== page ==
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Deed of Trust, Settlors, trust, Trustee liability, Trustee Resolutions, Trustees, Trusts

Positive exercise of discretion requried

In Shakespeare’s Henry IV, Part I when Prince Hal finds the cowardly Falstaff pretending to be dead on the battlefield, the prince assumes he has been killed. After the prince leaves the stage, Falstaff rationalizes “The better part of Valour, is Discretion; in the which better part, I haue saued my life” (spelling and punctuation from the First Folio, Act 5, Scene 3, lines 3085–3086). This is more commonly (and incorrectly) cited as “discretion is the better part of valor”. See Paul Brians Common Errors in English usage.

However, it is cited the practical reality from a trust law perspective is that too many trustees pretend to be trustees and through their failure to exercise any discretion can become mortally liable for this omission.

Staying with my self-imposed theme of times past the case of Turner v Turner still provides excellent guidance on the how trustees should exercise their discretion.

In that case it is stated that the circumstances are highly unusual.  However, while that might have been the view of Mervyn Davies J who read the judgment of the court, the facts (or at least a facsimile of the same) are not all far removed from many a discretionary trust settlement.

Background to Turner v Turner

The trust in question was settled with a view to avoiding estate duty.  The deed used was that used by another farmer in the course of an estate duty saving scheme.  The settlor did not follow advice to appoint a professional trustee, but instead appointed his father, a friend and later, the friend’s wife who was also the settlor’s sister in law.  None of the trustees had any experience or understanding of trusts.  During the tenure of the trusteeships one of the trustees emigrated to Australia.

Various dealings happened with trust property.  However, the trustees had little involvement with these.  It was stated in evidence that the trustees were “quite unaware of their responsibilities and duties”.  It was also noted that “It is plain that the Nutlands, unversed entirely in business affairs, became trustees to oblige the settlor as their friend with a family connection.  They had no thought that they would be expected to do anything at all.”

Exercise of discretion

The question for the Court was whether the trustees effectively exercised their powers of appointment in respect of the trust fund.  The court framing this as “… whether or not the trustees so far failed to direct their minds to the matter of their discretionary powers of appointment that the deeds of appointment ought not be regarded as an exercise of the powers of appointment.”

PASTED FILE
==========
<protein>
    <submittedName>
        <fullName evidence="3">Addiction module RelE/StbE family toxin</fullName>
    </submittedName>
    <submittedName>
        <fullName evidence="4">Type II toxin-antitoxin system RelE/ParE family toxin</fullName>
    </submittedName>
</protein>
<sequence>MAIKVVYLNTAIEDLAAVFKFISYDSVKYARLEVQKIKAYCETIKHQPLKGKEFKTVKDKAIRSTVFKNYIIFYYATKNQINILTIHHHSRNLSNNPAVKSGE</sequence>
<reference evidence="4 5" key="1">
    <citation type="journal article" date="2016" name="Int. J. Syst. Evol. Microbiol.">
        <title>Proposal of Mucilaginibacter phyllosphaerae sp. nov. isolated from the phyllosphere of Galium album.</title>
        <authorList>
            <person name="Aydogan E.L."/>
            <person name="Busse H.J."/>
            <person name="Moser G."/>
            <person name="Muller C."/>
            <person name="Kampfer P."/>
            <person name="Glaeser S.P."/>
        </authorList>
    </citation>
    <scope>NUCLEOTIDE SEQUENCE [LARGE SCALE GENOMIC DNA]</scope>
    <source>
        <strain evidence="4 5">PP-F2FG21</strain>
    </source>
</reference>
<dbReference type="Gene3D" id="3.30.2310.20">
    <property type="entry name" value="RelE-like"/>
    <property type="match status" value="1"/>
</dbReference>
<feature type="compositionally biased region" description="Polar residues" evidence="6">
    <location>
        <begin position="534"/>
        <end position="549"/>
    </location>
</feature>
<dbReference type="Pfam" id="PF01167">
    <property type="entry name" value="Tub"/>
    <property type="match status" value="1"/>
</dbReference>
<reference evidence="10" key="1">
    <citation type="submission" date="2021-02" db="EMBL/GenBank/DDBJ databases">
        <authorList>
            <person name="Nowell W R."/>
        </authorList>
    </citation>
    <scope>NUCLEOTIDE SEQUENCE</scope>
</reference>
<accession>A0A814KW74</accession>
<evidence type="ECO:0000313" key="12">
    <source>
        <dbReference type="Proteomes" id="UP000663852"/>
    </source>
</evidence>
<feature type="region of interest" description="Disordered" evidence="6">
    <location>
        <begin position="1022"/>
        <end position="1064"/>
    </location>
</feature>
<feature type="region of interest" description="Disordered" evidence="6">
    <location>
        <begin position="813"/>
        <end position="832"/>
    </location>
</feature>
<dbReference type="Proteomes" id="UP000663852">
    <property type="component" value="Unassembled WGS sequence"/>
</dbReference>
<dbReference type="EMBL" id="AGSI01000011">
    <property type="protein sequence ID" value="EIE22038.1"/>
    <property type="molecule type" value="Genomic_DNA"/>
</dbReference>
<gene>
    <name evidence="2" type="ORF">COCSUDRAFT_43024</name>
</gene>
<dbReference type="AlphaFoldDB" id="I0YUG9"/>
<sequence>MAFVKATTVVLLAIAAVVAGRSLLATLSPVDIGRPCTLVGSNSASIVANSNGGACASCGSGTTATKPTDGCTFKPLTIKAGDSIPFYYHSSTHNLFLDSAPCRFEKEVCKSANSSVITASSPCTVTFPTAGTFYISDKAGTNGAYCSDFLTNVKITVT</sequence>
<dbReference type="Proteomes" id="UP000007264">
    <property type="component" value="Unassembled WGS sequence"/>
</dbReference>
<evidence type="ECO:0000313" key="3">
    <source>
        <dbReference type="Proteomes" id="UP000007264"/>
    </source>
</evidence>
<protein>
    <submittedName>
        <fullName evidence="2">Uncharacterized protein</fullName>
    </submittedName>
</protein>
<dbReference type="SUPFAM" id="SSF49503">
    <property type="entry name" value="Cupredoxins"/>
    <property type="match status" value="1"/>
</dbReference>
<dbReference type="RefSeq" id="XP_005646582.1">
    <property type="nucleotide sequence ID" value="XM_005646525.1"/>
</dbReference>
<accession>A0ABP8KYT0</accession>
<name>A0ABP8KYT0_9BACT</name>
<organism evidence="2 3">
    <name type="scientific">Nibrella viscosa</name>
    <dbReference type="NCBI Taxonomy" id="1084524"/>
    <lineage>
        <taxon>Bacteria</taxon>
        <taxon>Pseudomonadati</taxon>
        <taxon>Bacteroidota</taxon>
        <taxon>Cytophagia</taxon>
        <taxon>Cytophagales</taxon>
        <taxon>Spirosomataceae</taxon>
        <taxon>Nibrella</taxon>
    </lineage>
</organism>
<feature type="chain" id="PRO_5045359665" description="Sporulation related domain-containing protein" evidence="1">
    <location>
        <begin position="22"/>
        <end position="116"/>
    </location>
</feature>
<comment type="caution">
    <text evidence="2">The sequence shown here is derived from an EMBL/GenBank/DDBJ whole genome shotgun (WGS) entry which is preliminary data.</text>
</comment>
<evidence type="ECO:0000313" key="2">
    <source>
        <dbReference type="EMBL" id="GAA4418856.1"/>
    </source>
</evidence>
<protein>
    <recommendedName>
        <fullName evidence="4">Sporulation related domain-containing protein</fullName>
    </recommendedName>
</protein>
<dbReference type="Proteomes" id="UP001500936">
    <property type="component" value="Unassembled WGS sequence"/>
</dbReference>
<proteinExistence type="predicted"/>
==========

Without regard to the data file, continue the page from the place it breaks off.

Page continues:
The Nutland trustees were not aware of their duties or what the effect of the settlement was.  They did realise that it was to benefit the settlor’s children, but thought that they only had a role to play if the settlor and his wife died.  (Editor’s note – a sort of trustee/godparent role).

Other evidence deduced at trial has a familiar ring to it when measured against many current trust practices in New Zealand:

  • the trustees thought their signatures were required as a formality
  • that they had “no business’ to look into the settlor’s affairs
  • the settlor held the reins
  • no legal advice or explanation was given to trustees
  • they did not realise that the documents signed “required any consideration or decision by us”
  • we signed what was put in front of us we believed that the settlor made all the decisions

So that’s what happened in practice – but what is the law?

  • A trustee “is bound by the duties of his office in exercising that power to do so in a responsible manner according to its purpose”(In re Hay’s Settlement Trusts).
  • Apart from the obvious duty of obeying the trust instrument, the trustee must periodically consider whether or not to exercise powers (In re Hay’s Settlement Trusts)
  • trustees have a duty to consider

Trustees do not execute their duties when they merely sign, even if in good faith, what is put before them without ever giving any attention to the terms of the deed of trust.

And what does it all mean?

Where trustees fail to exercise their fiduciary powers, that is the trustees never apply their minds to the exercise of the discretion entrusted to them, any such purported exercise of trustee powers can be set aside and the impugned transaction set aside.

Something trustees and settlors alike need to keep in mind.

Also see Martin Hawes: Beware Misplaced Trust


  • Turner v Turner [1984] Ch. 100
  • In re Hay’s Settlement Trusts [1982] 1 WLR 202





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